Biliana Velkova
Lake Louise Scene
2012
Digital print on dibond
24” x 36”

Biliana Velkova
Northern Saskatchewan Landscape with Dogs (after Pieter Bruegel the Elder)
2013
Digital print on dibond
24” x 36"

Biliana Velkova
Landscape with a Horse at Bow River
2012
Digital print on dibond
24” x 40"

Biliana Velkova
Tropical Saskatoon
2011
Digital print on dibond
24” x 36”

Biliana Velkova
Tropical Saskatoon
2011
Digital print on dibond
24” x 36”

Biliana Velkova
Tropical Saskatoon
2011
Digital print on dibond
24” x 36”

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Biliana Velkova
Lake Louise Scene
2012
Digital print on dibond
24” x 36”

Biliana Velkova
Northern Saskatchewan Landscape with Dogs (after Pieter Bruegel the Elder)
2013
Digital print on dibond
24” x 36"

Biliana Velkova
Landscape with a Horse at Bow River
2012
Digital print on dibond
24” x 40"

Biliana Velkova
Tropical Saskatoon
2011
Digital print on dibond
24” x 36”

Biliana Velkova
Tropical Saskatoon
2011
Digital print on dibond
24” x 36”

Biliana Velkova
Tropical Saskatoon
2011
Digital print on dibond
24” x 36”

fake plastic trees

fake plastic trees presents Biliana Velkova’s observations on the branding and commodification of nature. She romanticizes, exaggerates, and complicates the exploitation of nature and nature as artifice, directly referencing tourist tropes found throughout the Saskatchewan prairies and Alberta’s Rocky Mountains.

Born in Sofia, Bulgaria, Velkova lived under the Communist regime until immigrating to Canada in 1991 at the age of fifteen. Her memories of communism have deeply impacted the way in which she perceives the “West,” leading her to interrogate issues of capitalism, appropriation, and Western femininity. Although her interdisciplinary practice focuses on social and political issues from a critical perspective, her delivery is optimistic, convivial, and often humorous.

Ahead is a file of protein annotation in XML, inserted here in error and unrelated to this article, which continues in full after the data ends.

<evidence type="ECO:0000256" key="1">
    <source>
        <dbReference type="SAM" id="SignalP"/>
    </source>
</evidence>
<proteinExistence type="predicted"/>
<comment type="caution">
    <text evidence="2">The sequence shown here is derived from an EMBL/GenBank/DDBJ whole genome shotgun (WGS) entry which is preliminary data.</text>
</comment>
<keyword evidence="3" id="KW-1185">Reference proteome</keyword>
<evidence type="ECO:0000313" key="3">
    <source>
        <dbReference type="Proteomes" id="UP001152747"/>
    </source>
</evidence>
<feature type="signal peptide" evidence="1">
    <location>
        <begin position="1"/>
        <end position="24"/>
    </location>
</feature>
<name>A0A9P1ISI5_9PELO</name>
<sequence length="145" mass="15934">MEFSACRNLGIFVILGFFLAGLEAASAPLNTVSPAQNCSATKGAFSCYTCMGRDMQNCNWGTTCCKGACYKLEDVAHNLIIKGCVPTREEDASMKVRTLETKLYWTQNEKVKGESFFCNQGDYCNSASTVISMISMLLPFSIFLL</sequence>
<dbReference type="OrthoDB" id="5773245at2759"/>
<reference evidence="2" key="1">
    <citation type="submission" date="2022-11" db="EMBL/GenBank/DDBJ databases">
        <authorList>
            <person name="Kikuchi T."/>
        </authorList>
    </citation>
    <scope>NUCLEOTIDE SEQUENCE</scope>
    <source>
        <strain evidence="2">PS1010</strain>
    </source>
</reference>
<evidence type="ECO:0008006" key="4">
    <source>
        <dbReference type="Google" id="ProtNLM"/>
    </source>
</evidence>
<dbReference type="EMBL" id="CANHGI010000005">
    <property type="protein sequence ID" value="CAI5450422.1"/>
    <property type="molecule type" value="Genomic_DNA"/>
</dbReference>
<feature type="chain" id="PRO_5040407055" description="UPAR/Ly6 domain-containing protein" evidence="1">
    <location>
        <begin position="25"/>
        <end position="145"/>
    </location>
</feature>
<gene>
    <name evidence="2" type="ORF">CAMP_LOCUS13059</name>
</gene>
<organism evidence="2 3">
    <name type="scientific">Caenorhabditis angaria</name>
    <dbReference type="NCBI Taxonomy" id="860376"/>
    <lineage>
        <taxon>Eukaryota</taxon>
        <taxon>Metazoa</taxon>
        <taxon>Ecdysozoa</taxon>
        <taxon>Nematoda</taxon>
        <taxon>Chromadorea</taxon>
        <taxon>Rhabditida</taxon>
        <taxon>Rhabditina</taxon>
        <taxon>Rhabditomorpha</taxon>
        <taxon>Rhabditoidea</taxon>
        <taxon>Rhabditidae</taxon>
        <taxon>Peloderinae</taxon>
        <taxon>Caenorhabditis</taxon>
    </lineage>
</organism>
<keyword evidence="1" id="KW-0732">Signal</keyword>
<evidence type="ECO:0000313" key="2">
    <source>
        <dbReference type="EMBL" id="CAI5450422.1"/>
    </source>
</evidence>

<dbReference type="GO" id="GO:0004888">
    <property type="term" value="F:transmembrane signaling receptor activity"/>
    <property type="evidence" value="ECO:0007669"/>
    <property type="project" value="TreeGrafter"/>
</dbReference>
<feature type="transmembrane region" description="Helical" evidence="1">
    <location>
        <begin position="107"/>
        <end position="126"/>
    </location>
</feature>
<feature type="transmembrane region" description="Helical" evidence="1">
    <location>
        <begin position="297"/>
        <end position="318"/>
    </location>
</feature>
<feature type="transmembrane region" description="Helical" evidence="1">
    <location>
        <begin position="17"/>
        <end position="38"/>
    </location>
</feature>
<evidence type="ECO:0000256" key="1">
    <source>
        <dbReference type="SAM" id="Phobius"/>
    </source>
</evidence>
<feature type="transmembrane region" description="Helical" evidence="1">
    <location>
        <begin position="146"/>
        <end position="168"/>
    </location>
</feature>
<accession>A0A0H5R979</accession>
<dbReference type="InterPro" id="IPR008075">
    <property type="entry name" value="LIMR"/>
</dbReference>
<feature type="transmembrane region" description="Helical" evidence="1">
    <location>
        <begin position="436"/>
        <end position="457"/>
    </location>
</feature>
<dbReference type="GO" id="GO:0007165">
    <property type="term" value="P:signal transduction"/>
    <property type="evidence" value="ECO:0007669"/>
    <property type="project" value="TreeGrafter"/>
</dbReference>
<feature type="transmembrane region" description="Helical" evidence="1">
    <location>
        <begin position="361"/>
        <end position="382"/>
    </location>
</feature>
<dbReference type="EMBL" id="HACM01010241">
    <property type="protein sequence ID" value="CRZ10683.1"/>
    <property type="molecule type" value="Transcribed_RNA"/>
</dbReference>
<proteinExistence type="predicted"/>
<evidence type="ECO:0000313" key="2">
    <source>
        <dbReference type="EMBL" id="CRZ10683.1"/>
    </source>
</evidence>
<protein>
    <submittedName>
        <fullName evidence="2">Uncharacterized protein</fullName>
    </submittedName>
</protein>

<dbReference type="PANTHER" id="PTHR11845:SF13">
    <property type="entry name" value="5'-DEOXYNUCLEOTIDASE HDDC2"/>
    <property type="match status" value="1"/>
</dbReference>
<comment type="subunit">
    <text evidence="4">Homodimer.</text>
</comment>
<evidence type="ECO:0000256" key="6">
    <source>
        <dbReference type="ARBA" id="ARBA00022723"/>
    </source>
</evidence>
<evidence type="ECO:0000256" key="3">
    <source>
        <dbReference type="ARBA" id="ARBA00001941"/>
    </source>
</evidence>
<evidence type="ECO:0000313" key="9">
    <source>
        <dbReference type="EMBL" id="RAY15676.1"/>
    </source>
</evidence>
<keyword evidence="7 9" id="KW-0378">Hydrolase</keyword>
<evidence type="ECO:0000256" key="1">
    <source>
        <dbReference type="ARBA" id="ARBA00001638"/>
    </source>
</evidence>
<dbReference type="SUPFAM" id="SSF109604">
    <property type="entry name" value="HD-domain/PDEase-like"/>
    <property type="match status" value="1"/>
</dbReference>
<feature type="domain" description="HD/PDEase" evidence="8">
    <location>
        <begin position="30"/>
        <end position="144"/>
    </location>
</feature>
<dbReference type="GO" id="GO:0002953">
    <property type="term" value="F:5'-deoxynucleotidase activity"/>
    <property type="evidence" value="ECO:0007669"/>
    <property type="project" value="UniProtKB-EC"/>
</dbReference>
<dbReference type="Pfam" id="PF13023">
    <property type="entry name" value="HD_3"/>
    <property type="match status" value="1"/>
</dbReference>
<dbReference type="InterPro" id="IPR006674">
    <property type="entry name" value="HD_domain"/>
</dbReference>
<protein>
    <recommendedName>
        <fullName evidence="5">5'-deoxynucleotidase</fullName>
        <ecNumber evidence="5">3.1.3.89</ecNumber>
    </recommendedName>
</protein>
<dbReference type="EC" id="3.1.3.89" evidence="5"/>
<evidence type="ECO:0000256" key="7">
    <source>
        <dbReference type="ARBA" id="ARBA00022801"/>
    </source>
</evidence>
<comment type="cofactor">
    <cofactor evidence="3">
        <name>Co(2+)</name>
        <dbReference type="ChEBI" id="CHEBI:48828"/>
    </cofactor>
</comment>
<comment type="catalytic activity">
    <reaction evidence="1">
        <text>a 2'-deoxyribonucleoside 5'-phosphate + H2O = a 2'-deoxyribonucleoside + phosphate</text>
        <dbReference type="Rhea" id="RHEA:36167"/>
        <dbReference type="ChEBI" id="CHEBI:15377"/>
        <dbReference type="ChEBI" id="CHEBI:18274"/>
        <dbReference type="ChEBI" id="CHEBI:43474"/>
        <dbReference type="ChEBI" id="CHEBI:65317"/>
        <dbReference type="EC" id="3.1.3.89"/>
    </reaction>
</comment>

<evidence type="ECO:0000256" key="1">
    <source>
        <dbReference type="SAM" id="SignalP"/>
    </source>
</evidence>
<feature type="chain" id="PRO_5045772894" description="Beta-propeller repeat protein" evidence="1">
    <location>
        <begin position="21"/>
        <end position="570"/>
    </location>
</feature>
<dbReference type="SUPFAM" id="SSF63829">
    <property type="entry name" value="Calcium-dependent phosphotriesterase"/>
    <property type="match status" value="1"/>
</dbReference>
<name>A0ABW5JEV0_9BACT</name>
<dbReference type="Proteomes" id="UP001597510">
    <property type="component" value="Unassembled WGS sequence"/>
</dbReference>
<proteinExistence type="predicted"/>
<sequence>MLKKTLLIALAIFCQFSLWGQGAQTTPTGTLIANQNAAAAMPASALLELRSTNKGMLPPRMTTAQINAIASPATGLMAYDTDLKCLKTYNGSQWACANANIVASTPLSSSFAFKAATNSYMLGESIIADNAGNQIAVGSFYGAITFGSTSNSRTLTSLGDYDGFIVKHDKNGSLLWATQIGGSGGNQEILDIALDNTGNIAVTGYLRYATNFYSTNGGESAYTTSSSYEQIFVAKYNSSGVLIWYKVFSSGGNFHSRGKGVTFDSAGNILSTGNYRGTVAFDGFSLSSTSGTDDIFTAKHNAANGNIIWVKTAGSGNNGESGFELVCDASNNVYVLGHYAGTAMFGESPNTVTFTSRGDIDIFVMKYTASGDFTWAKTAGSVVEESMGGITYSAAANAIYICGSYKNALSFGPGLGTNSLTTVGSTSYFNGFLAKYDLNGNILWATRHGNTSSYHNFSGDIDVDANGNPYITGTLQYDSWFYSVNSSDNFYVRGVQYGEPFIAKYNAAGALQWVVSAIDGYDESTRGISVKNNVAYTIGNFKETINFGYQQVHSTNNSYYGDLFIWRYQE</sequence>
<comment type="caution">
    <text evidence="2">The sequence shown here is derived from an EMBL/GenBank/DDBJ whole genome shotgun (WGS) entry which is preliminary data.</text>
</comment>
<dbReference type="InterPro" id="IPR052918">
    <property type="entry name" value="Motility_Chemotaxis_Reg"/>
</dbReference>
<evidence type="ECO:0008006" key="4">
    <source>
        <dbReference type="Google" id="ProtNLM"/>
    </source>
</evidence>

From iconic fake palm trees found throughout Saskatoon to the majestic views of Lake Louise, Velkova’s cinematic photographs conflate opulence and kitsch. The glossy images of fake plastic trees create a spectacle from everyday encounters. Through her Bulgarian lens, Velkova inserts the narrative of the other by presenting alternative ways of viewing and interpreting the Canadian landscape, ultimately problematizing the ubiquitous images of Canadian identity, creating space for a more polycentric, multicultural history.

“When an outsider comes to a new place, he sees the picturesque and the freakish, whereas the local sees through layers of emotion and memory.” —Walter Benjamin

My Itinerary

My Itinerary

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